Simant Bostock

Simant was born in Oxford in 1948. He remembers visiting Pitt Rivers Museum of Anthropology as a child and discovering a world of sacred artefacts, sculptures and magic that was to provide a strong influence on his work. After leaving school at 15 and unable to find satisfying work, he travelled throughout Europe and the Middle East (and later India and Nepal) returning to England to study fine art and art history at university and to work with autistic children. As a qualified art therapist, Simant practiced in psychiatry for many years before moving to Glastonburyto develop his own work as an artist and photographer. Here he opened a small studio producing copies of prehistoric goddesses Celtic gods and power animals as well as larger works of figurative art and sculpture. He also amassed an extensive photo library megalithic sites. His sculpture has been commissioned and exhibited in the UK and USA and his photography has featured in many books on ancient sites.. Simant now lives and works on the Hebridean island of Lewis.
"My work both as a sculptor and photographers inspired by the megalithic monuments of Britain and Ireland and their associated mythology. In legend these ancient sacred sites of the Neolithic and Bronze Ages were entrances to the Celtic Otherworld built by the Tuatha de Danann - the people of the goddess Danu - a mythical race of gods and goddesses who inhabited Britain and Ireland before the coming of the Celts. They were known as the Shining Ones, the Sidhe - the Fairy Folk of Celtic legend - and the fairy faith in the Celtic lands remained strong well into the 20th century. Stories of the Tuatha de Danann can be understood on many levels. They can simply be enjoyed as fairy tales and stories for our own entertainment, or they may help illuminate the spiritual beliefs and wisdom of our ancient ancestors. Myths do not simply entertain; they are symbolic stories carrying a deeper meaning. Myth reveals the world of the gods, the spirit world and the universal timeless forces of creation within all things. In these stories are preserved the spirit and beauty of our own cultural heritage, the remains of an ancient Western spiritual tradition.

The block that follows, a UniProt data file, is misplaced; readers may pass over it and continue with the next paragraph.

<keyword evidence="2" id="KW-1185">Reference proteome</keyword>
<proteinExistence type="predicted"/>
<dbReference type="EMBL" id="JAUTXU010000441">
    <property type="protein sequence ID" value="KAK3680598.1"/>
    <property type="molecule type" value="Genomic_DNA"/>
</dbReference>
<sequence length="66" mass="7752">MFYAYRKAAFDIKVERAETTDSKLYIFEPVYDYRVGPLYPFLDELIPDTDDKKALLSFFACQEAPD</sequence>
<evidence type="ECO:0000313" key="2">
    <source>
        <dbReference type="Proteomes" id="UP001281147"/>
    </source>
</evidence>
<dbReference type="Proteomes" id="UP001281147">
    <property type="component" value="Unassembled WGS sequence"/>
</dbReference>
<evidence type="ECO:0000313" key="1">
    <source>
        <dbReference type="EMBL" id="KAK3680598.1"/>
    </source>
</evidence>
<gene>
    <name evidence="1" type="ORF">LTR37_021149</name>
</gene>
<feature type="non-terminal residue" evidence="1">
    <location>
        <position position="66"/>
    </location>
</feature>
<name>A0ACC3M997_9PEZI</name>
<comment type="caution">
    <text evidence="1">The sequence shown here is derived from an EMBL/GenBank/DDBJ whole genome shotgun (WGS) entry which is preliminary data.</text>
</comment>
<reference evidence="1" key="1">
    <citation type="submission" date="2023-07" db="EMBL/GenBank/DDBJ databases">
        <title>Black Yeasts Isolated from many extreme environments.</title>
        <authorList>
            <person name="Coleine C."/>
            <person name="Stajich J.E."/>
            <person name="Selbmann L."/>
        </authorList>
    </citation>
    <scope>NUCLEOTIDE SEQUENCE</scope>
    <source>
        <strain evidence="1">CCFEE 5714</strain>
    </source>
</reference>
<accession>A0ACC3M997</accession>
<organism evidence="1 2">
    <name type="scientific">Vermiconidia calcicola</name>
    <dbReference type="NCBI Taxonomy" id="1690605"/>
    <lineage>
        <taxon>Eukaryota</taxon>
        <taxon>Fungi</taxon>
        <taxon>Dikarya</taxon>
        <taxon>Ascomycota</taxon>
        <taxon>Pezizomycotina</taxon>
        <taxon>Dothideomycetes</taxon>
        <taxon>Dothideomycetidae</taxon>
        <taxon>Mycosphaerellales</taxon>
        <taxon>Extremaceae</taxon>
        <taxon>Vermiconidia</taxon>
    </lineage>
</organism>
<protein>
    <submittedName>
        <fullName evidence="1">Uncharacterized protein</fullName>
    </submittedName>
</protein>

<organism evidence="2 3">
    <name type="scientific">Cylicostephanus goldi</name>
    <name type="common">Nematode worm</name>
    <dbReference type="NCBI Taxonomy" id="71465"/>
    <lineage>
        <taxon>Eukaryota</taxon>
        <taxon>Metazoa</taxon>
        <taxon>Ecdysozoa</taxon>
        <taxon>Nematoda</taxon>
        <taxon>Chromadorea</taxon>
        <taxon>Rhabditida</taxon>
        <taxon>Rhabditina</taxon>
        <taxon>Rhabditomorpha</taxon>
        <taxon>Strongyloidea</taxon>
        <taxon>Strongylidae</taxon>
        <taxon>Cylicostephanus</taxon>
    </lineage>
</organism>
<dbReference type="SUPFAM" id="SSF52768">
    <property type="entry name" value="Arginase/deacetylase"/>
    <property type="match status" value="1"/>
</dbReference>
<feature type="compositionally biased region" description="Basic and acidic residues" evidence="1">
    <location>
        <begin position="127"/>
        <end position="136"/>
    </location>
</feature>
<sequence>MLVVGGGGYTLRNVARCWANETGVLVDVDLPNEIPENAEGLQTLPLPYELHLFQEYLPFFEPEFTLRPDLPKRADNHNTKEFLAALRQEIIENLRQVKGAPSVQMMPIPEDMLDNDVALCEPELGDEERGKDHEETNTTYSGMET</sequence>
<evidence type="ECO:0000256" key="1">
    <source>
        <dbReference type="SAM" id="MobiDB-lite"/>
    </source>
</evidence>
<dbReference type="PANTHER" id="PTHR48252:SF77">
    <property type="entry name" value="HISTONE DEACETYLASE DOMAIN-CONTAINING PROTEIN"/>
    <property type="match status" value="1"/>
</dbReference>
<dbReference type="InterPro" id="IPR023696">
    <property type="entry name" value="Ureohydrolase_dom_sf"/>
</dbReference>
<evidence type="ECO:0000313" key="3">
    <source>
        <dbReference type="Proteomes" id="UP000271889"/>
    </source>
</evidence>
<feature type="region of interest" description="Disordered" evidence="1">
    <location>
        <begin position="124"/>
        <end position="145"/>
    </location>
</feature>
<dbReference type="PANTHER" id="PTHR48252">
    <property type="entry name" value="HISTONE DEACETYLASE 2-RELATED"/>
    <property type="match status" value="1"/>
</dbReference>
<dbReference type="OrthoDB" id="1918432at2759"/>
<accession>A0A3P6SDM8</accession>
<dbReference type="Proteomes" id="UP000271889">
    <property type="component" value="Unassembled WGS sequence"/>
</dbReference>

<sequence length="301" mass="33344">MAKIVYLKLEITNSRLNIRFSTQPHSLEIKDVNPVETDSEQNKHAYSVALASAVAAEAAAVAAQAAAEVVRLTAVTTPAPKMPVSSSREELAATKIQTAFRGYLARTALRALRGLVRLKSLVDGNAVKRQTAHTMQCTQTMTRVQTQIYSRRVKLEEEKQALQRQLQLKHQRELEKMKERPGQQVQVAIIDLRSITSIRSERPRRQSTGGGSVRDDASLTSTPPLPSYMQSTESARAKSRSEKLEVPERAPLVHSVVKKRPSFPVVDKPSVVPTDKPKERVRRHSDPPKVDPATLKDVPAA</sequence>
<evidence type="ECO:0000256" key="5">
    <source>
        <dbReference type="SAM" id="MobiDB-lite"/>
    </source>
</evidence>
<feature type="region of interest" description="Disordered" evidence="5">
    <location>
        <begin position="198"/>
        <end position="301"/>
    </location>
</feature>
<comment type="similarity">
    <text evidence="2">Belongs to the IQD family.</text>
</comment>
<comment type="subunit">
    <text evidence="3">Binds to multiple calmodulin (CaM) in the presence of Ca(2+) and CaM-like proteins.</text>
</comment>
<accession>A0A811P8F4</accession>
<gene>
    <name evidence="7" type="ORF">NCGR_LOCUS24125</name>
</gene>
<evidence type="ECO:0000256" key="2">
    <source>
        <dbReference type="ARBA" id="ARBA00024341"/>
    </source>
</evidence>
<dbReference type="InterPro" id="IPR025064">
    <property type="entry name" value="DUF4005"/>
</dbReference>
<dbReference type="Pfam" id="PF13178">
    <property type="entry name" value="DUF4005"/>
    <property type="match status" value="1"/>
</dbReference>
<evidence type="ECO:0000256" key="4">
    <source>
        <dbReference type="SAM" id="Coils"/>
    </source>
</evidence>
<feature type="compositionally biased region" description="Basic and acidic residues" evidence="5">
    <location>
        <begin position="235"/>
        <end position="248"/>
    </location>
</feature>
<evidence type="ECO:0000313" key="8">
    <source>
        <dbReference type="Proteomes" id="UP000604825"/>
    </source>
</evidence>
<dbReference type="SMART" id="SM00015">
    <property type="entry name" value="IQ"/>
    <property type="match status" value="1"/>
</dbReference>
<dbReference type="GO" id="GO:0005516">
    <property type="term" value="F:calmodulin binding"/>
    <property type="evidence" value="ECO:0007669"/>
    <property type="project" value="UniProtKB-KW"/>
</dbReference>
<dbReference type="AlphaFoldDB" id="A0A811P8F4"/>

The Tuatha de Danann can also be seen as archetypal images from the Collective Unconscious symbolising aspects of our own psyche. These archetypal images form from the inherited patterns of human imagination and experiences rising from a universal and timeless realm in the depths of the human mind. In these symbolic images is found the expression of the ancient wisdom and healing potential of the Unconscious. In dream, creative imagination and myth these images offer guidance, direction and renewal to our lives, nourishing the growth and fulfilment of our potential. The magical world of imagination provides a vital link with our inner self and the source of our existence nourishing a spiritual awareness that gives meaning to life.
When I create a sculpture I feel I am not only making an image but also a kind of healing magic or a prayer in visual form. Working with these ancient sacred sites and their myths and legends has becomean important part of my own spiritual journey. My interest in art has always been in its magical power as a vehicle of transformation and healing."

Sculptures are generally cast in Crystacast and hand-painted, cold-cast bronze, or marble resin. They come with an information card about their history and attributes. They are produced in limited editions. Other work uses natural materials including skulls, bones, horns, feathers, boxwood and stone.


Example Works

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